Post 24’s Carpenter disappointed as American Legion doubles down on cancellation stance

Chris Harris, DLJ Sports
In this June 25, 2019 file photo, Tim Ronning Post 24 head coach Tanner Carpenter (in red) speaks with the team in between innings in Devils Lake.

Back in March, the North Dakota American Legion suspended the 2020 season. Last week after a second meeting, the Executive Committee re-affirmed its to decision to keep the Legion baseball season canceled in an unanimous vote.

In a statement released by the state’s American Legion, the department commander Kenneth Wiederholt is quoted as saying, “We would love more than anything to be to continue our decades-long tradition of Legion Baseball. We not only enjoy the games and camaraderie but being able to watch these talented players advance to collage teams and further. We absolutely cannot, however, put our love for this program and all it stands for before the significant risks posed by COVID-19.”

Tanner Carpenter, head coach of Devils Lake’s Tim Ronning Post 24 Storm, said that despite understanding the decision, he’s perturbed all the same.

“Honestly I was disappointed to hear it. I understand that they’re making a safety decision, I get that. But from my view, I wish that they would have waited. … I understand 100 percent why they done it but I haven’t talked to enough people yet to really go beyond that.

“Disappointed to me,” Carpenter continued, “but hopefully, based on what happens we’ll be able to play some baseball games.”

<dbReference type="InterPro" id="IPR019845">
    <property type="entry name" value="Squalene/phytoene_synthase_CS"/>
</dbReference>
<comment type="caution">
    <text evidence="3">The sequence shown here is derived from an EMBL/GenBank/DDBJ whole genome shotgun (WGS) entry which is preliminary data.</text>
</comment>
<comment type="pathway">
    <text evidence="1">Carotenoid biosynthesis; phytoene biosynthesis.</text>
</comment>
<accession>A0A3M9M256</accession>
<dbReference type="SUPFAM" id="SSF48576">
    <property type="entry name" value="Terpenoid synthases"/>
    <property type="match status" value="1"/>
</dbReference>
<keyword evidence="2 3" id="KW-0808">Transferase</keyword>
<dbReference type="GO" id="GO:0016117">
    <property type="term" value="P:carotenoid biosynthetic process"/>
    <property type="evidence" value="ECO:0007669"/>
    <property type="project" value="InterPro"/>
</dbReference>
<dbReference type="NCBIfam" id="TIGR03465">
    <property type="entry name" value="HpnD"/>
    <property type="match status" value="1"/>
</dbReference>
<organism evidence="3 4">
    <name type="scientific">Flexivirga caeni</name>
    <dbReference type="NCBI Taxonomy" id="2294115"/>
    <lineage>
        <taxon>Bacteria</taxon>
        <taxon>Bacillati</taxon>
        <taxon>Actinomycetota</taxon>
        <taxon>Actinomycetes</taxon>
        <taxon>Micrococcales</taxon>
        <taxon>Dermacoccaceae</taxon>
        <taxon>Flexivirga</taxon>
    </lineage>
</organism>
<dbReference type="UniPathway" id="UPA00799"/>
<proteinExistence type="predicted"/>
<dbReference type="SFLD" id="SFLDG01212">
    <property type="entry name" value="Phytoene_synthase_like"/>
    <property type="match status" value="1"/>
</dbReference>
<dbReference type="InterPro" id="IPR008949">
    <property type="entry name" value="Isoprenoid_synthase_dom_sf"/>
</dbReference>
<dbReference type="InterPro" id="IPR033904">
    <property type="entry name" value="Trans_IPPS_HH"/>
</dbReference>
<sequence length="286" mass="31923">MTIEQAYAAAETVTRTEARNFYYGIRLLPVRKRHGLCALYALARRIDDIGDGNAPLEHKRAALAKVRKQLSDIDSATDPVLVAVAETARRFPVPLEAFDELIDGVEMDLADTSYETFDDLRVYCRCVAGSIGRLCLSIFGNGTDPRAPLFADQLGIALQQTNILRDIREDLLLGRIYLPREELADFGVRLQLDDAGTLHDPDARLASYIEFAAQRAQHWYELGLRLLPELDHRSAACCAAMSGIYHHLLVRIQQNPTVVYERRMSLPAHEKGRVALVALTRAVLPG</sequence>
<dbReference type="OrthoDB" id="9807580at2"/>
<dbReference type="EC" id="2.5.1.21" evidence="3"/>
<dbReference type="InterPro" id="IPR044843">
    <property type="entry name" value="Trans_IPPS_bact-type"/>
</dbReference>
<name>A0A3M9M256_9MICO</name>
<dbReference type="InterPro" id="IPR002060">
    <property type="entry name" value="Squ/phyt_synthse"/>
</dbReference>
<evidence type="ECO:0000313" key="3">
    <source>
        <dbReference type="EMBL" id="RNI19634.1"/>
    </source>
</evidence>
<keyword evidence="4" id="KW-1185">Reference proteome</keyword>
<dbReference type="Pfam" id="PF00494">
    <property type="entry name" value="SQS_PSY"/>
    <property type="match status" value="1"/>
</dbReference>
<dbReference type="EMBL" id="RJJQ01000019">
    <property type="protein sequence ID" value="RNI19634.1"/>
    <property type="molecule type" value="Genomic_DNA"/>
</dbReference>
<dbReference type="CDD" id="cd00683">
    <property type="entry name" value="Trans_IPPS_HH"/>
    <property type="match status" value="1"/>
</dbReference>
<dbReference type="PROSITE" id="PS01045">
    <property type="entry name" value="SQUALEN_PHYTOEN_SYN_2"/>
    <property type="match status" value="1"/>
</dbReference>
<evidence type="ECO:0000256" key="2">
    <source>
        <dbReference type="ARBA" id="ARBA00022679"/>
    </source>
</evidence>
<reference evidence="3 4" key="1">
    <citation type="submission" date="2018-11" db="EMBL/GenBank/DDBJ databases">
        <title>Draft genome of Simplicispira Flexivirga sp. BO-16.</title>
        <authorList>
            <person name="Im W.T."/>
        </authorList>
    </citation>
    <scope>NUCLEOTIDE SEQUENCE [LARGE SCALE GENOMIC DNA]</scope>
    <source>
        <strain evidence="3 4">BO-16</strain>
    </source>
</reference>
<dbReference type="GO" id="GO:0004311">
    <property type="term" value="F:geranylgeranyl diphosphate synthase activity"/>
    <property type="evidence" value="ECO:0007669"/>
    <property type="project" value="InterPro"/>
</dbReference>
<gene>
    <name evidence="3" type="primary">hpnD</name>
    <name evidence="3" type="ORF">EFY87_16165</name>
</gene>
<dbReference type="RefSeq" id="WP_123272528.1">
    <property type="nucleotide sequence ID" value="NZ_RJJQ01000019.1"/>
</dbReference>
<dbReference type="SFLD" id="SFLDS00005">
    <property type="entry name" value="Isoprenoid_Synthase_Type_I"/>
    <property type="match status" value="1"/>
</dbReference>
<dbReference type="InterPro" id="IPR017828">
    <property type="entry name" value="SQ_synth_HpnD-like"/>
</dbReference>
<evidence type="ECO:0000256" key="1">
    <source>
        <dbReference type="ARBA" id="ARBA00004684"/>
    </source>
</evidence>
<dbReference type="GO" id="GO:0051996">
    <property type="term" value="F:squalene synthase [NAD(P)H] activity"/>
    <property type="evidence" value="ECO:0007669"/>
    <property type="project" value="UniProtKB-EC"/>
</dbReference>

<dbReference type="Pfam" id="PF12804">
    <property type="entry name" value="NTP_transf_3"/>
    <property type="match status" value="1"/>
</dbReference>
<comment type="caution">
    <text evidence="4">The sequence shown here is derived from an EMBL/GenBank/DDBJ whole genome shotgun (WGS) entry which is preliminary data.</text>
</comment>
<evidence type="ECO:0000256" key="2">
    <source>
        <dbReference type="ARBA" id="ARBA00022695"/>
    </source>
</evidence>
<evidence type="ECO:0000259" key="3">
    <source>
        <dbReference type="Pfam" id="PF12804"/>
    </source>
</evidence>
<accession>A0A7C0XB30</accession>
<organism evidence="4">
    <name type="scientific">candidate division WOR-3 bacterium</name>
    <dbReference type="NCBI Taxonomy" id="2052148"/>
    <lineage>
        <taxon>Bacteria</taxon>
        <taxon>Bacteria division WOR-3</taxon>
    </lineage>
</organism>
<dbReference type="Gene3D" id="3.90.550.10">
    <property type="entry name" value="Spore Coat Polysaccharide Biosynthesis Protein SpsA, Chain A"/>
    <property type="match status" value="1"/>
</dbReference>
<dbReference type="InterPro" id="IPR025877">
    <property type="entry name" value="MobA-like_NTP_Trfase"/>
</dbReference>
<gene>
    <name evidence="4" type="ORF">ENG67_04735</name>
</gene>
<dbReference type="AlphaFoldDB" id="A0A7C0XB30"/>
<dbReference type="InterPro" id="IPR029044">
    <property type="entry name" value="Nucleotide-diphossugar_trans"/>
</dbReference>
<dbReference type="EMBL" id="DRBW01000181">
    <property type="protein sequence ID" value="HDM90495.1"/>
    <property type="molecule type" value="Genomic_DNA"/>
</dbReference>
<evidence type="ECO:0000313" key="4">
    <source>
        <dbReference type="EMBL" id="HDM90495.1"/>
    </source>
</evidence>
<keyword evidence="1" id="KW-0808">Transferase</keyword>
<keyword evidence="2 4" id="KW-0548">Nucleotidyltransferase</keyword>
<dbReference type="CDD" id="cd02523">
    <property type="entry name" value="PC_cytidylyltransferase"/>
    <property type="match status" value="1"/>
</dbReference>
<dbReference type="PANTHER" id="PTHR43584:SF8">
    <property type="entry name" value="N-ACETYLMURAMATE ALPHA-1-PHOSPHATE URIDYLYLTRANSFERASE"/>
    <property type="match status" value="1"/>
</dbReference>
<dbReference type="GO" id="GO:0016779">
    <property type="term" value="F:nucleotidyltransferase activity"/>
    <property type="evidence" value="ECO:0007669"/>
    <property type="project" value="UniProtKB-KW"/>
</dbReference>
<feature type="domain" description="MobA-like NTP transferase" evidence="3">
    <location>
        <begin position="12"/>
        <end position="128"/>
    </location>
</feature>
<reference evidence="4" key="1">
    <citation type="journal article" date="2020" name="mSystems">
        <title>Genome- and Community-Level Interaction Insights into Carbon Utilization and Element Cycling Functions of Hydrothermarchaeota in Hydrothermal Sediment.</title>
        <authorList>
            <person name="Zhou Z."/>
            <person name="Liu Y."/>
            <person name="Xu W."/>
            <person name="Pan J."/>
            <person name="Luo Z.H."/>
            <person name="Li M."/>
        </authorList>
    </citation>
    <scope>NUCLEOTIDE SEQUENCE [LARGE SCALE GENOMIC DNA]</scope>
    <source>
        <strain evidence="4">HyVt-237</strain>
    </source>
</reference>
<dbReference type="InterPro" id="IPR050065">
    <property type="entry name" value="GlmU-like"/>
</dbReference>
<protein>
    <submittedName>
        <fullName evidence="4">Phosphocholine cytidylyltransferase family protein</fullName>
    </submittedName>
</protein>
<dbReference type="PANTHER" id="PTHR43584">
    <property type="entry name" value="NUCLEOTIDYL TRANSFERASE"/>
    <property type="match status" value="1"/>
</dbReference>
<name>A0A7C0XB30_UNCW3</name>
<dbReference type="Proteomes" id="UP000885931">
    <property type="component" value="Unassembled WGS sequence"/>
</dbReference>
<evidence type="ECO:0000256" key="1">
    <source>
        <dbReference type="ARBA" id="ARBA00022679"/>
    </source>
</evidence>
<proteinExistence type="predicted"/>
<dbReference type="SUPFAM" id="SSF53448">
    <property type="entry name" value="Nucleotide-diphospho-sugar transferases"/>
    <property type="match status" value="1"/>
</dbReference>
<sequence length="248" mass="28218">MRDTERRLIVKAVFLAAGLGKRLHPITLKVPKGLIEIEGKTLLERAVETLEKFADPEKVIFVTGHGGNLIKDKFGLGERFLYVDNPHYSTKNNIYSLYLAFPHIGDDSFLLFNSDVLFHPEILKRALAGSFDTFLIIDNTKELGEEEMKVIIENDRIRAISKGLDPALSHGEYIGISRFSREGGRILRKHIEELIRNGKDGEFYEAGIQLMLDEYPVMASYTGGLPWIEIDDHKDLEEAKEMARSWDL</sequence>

On Tuesday, Governor Doug Burgum unveiled Phase 1 of the ‘ND Smart Restart,’ outlining protocols for the re-opening of businesses, such as restaurant, bars and personal service businesses such as those in cosmetology, on Friday. This could be the beginning of an opening for summer baseball and Carpenter said that he’s ready.

“We started scheduling games close to Christmas. We basically have close to a full schedule at the moment so that is completed. But do I think they will go back on their word? I don’t because it’s the second time they done it,” said Carpenter. “I don’t know what their timelines were but I wish it was closer to the middle of May, especially with all of the stuff reopening.”

However, what wasn’t part of the initial restart were venues such athletic centers — the exact places were games are held. Asked if he would be willing to play the games in front of empty bleachers, Carpenter was in favor of it — sort of.

“Myself, looking at it I want to say yes and I also want to say no. I understand that when you’re out there with 50 people in the stands watching, it’s cool but at the same time, it’s not about who’s watching,” Carpenter said. “Also, If you’re a parent, and it’s your kid’s last year, how do you rob a parent from watching their child play?

“I would be disappointed if the fans were able to show up but at the same time, it’s the kids out there competing, getting better and that’s one of the things I also think is important.”

As of now, Legion Field remains just a field of dreams crushed by COVID-19 with hopes of the ping of the aluminum bats echoing sooner than later.

Chris Harris can be reached at